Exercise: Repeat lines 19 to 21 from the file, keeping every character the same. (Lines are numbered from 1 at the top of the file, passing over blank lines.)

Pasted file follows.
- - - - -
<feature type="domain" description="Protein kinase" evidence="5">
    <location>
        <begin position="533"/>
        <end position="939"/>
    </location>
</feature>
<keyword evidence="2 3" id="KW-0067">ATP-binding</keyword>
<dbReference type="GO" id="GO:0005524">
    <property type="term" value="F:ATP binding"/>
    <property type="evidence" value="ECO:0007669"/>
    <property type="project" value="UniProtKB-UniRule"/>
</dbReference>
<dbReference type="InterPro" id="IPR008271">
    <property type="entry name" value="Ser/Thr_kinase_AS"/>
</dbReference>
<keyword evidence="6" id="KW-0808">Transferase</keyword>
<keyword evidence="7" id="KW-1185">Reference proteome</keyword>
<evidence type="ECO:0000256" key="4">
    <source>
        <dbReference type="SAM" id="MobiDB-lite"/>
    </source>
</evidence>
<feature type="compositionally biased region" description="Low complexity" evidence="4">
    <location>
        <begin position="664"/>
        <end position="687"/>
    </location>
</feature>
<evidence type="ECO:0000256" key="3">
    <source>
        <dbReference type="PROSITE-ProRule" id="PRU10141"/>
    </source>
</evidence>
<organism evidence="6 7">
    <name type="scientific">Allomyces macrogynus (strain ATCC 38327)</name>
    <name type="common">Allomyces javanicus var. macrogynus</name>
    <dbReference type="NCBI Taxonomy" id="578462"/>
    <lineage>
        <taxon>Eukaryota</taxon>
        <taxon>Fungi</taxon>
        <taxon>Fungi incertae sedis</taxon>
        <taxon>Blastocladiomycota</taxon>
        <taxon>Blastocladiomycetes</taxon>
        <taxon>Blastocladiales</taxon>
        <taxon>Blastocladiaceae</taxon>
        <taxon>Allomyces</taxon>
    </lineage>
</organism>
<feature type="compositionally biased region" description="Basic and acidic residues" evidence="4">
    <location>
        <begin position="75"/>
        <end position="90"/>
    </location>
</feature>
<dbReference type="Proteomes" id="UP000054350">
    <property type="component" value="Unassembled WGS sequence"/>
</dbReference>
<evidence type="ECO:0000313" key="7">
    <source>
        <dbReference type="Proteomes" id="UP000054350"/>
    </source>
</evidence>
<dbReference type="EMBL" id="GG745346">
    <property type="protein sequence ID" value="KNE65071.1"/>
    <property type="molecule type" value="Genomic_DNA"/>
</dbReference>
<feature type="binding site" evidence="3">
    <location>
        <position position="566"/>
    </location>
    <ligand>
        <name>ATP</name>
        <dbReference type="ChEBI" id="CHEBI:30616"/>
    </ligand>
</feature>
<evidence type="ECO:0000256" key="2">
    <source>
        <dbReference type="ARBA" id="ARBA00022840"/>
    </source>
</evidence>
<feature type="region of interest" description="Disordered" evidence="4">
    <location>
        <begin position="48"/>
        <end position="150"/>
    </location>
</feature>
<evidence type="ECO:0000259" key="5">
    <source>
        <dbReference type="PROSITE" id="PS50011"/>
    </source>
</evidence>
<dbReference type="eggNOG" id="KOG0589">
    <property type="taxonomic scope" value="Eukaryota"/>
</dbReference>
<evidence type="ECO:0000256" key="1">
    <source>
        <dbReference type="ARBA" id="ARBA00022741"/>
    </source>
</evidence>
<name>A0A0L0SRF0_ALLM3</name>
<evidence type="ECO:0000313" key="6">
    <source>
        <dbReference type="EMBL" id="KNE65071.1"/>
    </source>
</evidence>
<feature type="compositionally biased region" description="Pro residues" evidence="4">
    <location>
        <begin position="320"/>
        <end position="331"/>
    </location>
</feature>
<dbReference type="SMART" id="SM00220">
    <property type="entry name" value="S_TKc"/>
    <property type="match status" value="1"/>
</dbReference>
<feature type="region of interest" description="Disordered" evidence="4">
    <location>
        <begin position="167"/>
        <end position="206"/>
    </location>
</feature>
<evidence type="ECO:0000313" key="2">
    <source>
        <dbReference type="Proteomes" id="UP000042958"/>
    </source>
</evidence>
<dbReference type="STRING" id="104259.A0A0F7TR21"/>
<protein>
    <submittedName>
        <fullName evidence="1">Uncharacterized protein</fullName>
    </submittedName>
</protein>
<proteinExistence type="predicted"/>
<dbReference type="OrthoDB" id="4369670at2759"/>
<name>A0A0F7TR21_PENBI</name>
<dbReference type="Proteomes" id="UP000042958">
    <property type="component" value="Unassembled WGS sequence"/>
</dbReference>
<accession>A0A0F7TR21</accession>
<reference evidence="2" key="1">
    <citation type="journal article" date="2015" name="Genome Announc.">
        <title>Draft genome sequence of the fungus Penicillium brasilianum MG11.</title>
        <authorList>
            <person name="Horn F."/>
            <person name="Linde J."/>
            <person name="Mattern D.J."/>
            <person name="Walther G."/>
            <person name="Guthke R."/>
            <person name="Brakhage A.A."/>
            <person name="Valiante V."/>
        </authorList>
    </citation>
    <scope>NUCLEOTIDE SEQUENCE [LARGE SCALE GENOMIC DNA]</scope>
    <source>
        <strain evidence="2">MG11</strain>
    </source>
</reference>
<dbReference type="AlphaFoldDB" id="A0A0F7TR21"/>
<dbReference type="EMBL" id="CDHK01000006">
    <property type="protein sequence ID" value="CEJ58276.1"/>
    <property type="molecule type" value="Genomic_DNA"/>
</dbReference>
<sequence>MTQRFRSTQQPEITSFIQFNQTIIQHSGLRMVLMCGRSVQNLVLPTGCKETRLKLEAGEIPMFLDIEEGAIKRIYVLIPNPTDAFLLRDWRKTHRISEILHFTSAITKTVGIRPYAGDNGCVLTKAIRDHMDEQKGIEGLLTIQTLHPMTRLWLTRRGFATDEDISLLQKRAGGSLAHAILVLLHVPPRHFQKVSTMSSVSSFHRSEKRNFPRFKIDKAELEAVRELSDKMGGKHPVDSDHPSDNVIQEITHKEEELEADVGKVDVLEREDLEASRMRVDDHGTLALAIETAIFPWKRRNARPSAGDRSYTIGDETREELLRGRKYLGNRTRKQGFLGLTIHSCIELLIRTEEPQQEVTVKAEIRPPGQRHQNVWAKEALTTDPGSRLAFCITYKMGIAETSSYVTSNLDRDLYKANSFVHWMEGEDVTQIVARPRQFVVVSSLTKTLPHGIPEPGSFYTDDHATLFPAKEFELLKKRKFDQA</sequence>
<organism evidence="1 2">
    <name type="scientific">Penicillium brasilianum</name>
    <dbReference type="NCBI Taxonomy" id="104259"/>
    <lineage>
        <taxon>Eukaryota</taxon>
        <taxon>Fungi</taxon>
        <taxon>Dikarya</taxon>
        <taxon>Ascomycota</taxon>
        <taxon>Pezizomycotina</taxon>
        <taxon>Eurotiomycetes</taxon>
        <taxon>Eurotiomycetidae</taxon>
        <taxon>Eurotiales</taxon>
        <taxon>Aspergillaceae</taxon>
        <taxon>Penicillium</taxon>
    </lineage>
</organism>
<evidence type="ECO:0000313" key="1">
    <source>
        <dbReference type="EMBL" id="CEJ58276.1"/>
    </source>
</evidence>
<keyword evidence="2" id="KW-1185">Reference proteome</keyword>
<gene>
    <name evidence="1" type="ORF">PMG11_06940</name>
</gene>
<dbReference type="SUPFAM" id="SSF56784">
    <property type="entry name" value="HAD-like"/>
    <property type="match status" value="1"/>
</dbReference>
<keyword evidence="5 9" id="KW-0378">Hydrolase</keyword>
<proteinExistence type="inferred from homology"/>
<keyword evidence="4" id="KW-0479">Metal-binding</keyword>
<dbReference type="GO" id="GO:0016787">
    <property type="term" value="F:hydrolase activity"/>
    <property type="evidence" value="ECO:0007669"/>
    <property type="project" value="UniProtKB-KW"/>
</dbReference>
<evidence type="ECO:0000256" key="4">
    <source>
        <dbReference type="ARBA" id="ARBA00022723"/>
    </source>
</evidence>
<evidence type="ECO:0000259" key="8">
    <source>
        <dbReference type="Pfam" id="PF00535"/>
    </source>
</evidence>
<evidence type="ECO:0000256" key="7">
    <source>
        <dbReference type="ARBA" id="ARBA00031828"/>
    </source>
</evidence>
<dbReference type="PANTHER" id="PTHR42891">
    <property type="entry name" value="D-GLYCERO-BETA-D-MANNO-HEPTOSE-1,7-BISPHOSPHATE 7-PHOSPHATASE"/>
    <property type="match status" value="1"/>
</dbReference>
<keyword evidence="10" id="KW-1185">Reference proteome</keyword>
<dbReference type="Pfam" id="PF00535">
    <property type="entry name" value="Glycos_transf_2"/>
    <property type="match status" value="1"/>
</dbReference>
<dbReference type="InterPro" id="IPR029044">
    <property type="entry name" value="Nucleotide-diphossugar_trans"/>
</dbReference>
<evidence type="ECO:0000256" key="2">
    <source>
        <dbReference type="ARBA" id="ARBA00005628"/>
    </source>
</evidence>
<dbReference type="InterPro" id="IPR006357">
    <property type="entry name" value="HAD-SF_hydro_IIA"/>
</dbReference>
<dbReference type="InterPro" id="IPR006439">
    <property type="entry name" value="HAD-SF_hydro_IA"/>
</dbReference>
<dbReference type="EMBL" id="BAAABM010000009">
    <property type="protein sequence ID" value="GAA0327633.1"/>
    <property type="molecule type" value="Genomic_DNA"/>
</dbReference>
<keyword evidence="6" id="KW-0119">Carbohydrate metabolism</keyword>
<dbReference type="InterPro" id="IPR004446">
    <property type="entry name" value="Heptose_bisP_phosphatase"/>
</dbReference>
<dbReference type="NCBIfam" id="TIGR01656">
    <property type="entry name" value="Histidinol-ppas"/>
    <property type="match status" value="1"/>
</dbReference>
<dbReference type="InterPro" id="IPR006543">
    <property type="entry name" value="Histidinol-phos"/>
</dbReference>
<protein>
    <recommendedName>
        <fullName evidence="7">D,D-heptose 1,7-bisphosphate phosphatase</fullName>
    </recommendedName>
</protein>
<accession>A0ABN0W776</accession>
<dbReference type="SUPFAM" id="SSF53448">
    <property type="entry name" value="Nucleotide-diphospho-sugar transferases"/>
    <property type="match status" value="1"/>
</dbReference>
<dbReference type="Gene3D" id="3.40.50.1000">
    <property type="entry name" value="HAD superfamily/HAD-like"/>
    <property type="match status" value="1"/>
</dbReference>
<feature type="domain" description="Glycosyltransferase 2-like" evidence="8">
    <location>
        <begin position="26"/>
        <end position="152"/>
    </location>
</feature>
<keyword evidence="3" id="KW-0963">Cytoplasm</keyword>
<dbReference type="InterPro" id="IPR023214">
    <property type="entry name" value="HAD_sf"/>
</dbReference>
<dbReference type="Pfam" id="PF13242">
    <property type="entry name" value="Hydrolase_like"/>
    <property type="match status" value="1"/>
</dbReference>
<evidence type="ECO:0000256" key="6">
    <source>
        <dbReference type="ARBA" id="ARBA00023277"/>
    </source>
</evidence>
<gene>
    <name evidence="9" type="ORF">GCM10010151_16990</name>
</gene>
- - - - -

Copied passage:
    <source>
        <dbReference type="SAM" id="MobiDB-lite"/>
    </source>